Federer will be 39 when he returns to action, but is yet to speculate as to when he may close the curtain on his record-breaking career. He is currently the second oldest man in the top 200 on the ATP Tour after Croatia’s Ivo Karlovic, who is 41.

Besides the Olympics, the Swiss Maestro is also setting his eye on Wimbledon where he has claimed the men’s title a record eight times. However, he hasn’t won a major title since the 2018 Australian Open. The Grass-court major has been cancelled this year for the first time since 1945 due to the COVID-19 pandemic.

“Of course I miss Wimbledon, of course I would like to be there currently playing on Centre Court for a place in the second week,” he said.
“Clearly, one of my big goals, and that’s why I do recovery work every day and work so hard, and why I’m preparing for a 20-week physical preparation block this year, is because I hope to play at Wimbledon next year.”

Even though he is not playing for the rest of the year, Federer incredibly still has a chance of qualifying for the ATP Finals due to recent changes in the rankings calculations. Due to the pandemic, players are now allowed to use their best results at 18 tournaments based on a 22-month period instead of 12 months. Something that could enable him to remain inside the top eight until the end of 2020 depending on how his rivals fair.

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ATP Announces 22-Month Ranking System To Support Players Amid COVID-19 Pandemic

Parts of the changes have been done to help support those who prefer not to or can not travel to tournaments due to safety concerns.



The ATP Tour has revised their calculations for this year’s ranking system with the governing body admitting that the new changes could also be applied in 2021 amid the COVID-19 pandemic.


Players on the men’s Tour have been given a wider period where they can select their best tournaments to determine their ranking. Prior to the suspension of competitive tennis, male players were allowed to select their 18 best performances in tournaments within a 52-week period. This has now been expanded to 22 months (March 2019-December 2020). Although they are not allowed to use the same tournament twice.

In a press release the ATP says their new measures allows ‘flexibility and fairness’ with players on the tour. Furthermore, it has been designed with the possibility of the rules continuing into 2021 should the ongoing pandemic continue to disrupt the Tour in some degree. Outlining their objectives, the ATP says one of their goals is to protect those who ‘cannot or prefer not to compete in 2020 due to health & safety.’ A point recently raised by Australian player Alexei Popyrin who has voiced concerns about playing at the US Open.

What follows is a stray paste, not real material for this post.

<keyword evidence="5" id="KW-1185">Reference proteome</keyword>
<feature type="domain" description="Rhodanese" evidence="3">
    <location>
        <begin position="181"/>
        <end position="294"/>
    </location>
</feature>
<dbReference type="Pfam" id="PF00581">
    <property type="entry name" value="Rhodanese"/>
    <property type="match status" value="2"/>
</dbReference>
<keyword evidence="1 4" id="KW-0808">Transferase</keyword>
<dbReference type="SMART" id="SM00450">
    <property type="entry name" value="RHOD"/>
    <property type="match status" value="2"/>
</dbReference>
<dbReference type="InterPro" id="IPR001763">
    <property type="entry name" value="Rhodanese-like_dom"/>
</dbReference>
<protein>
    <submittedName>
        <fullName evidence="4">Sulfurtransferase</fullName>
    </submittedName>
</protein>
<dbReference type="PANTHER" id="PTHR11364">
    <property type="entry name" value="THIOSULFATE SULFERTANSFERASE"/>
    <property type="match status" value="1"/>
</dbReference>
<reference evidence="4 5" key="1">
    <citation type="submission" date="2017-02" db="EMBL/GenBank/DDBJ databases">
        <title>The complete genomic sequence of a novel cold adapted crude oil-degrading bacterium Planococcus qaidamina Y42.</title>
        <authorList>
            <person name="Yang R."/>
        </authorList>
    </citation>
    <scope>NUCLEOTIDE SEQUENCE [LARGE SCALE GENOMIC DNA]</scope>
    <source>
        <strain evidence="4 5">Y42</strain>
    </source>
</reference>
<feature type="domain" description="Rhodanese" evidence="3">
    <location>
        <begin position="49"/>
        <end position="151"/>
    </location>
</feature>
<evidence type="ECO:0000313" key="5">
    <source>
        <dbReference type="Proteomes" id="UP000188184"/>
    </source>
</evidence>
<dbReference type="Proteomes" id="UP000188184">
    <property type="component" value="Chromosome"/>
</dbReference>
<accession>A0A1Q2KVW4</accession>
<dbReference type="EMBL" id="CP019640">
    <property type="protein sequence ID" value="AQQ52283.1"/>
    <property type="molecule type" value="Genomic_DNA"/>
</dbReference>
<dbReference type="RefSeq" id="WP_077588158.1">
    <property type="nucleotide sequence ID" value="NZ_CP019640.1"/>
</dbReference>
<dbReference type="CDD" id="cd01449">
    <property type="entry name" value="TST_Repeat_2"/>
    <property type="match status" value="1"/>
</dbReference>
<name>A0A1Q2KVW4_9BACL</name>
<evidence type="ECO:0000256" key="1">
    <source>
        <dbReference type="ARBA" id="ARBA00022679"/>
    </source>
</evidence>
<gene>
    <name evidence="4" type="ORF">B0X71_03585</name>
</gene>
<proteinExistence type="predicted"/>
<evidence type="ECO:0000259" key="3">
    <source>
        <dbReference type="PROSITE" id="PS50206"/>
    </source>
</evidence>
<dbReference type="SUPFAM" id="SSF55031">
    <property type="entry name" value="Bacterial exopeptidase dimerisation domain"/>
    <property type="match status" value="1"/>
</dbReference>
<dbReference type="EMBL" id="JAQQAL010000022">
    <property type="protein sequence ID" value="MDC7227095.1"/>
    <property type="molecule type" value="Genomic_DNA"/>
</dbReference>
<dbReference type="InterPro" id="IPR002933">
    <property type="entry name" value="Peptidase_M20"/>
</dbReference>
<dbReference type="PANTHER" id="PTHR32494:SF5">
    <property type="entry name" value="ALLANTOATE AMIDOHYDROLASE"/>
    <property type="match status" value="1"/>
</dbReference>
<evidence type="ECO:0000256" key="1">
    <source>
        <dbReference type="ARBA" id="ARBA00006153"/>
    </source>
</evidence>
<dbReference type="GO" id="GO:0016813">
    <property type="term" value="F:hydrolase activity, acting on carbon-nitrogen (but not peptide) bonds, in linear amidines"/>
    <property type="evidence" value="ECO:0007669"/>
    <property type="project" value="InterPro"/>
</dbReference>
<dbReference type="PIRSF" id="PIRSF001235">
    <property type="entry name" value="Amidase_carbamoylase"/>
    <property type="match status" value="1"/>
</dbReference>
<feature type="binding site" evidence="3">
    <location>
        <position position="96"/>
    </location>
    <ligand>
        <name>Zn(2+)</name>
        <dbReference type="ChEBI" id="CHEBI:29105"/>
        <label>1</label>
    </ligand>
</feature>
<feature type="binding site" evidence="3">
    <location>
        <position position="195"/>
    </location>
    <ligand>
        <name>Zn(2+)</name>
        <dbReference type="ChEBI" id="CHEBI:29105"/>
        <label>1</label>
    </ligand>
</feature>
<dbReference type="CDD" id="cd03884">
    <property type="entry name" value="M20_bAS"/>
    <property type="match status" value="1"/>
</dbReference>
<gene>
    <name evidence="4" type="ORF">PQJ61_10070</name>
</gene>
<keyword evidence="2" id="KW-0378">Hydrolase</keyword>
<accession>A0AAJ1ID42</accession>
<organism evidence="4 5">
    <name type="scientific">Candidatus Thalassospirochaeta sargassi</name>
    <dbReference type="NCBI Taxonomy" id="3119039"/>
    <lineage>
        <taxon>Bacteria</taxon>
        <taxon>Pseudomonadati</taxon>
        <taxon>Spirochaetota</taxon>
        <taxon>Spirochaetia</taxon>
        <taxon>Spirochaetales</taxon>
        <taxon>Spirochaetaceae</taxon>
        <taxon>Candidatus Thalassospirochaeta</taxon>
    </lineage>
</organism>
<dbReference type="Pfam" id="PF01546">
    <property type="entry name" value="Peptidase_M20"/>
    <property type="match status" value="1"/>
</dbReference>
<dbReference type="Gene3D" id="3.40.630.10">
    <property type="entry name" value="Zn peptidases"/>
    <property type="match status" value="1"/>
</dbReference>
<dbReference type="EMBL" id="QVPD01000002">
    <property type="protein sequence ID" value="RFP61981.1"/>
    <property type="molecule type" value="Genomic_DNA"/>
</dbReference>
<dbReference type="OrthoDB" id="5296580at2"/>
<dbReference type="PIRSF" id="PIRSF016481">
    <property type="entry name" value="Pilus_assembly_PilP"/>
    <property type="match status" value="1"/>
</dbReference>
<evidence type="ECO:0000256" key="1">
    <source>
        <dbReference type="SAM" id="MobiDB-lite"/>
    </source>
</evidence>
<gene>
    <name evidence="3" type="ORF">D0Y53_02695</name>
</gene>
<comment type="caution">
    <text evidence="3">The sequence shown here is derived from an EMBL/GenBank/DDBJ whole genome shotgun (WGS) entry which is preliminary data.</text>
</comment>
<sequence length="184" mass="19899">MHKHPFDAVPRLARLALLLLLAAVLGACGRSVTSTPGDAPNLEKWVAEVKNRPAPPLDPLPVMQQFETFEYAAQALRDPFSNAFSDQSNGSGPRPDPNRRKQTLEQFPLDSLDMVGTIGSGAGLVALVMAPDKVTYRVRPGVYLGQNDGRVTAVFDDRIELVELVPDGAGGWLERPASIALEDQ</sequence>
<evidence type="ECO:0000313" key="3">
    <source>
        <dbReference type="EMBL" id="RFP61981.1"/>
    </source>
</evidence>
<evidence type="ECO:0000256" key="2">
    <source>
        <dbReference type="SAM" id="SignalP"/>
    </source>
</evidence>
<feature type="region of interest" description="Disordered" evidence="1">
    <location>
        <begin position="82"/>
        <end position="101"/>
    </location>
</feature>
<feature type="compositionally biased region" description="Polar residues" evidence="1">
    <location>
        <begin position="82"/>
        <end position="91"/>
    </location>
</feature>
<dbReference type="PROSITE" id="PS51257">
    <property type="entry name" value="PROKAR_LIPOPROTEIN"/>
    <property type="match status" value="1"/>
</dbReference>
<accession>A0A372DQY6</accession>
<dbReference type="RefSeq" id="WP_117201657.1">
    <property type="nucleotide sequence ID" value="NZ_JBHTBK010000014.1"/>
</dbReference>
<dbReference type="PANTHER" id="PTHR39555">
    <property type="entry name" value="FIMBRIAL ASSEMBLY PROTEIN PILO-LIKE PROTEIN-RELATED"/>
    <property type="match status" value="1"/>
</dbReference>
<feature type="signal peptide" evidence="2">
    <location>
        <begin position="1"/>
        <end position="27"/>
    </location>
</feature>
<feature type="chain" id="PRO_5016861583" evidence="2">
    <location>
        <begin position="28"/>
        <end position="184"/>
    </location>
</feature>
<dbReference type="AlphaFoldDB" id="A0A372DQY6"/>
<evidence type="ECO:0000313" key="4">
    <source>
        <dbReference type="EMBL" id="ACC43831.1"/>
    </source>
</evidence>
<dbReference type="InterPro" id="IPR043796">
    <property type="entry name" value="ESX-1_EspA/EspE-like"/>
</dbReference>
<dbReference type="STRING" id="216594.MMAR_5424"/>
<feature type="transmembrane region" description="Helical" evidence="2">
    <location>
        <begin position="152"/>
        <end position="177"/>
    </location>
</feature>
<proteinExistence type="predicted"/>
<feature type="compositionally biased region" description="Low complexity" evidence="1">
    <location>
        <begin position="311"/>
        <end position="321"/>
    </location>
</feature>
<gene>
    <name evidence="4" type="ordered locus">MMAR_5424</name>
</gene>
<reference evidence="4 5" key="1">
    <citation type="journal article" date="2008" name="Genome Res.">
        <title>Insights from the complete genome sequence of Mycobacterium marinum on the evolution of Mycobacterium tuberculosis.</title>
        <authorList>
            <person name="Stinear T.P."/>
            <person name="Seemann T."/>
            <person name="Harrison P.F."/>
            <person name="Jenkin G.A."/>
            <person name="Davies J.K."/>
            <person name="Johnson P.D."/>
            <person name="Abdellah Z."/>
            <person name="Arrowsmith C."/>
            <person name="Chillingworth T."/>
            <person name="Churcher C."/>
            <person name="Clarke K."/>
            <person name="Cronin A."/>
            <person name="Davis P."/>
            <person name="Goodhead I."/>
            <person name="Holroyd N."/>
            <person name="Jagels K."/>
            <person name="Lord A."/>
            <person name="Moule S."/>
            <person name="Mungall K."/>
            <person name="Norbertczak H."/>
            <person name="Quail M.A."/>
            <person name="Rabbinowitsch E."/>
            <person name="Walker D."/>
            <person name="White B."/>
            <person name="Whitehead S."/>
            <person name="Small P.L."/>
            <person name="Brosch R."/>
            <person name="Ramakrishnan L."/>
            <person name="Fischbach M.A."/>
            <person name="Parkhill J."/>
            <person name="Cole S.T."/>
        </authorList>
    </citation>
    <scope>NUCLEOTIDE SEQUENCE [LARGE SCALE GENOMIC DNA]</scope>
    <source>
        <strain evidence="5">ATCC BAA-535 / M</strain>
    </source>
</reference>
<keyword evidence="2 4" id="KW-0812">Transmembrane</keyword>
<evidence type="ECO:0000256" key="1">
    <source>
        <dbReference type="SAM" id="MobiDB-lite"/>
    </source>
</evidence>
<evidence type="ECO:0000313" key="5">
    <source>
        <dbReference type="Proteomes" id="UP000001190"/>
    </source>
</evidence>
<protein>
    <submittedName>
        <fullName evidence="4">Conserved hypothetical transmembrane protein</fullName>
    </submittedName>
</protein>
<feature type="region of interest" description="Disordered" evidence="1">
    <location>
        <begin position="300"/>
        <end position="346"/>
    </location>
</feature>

“There are talks regarding the US Open but I really don’t want to go with the situation in America right now,” Popyrin said at the Ultimate Tennis Showdown over the weekend.
“But we have to see if we would be forced to go because of ranking points.
“If the ranking points won’t be frozen, then most of us would be forced to go play cause our ranking will drop and we wouldn’t have any say in it.
“But if the rankings are frozen, then I am staying here.
“I will stay in Europe where it’s safe with my family.”

As a result of the changes, it remains to be seen if this will have any effect on other players concerning their decision to play at the New York major which will be held behind closed doors for the first time in history. Some parts of America have reported a surge in COVID-19 cases with 52,228 New Cases being reported on July 5th.

Under the new calculations, no player will have less ranking points than what they currently have at present. The ATP rankings have been frozen since March 16th but will resume on the Monday after the first tournament in the revised calendar concludes.

There are exceptions to the new 22-month ruling. Qualification for the ATP Finals will still be based on 52 weeks because the event is classed as an ‘additional tournament.’ Therefore it doesn’t count as one of the 18 key events to determine a player’s ranking. Points from last year’s tournament will drop off on November 9th after the Paris Masters. The reason for doing so is to make the chances of qualifying more fair. Furthermore Challenger and ITF events will also be based on the 52-week rule because ‘events are scheduled on a one-year basis and do not have consistent spots in the calendar.’

The ATP Tour is set to resume at the Citi Open in Washington during the second week of August.

A full FAQ of the new ranking system can be read here.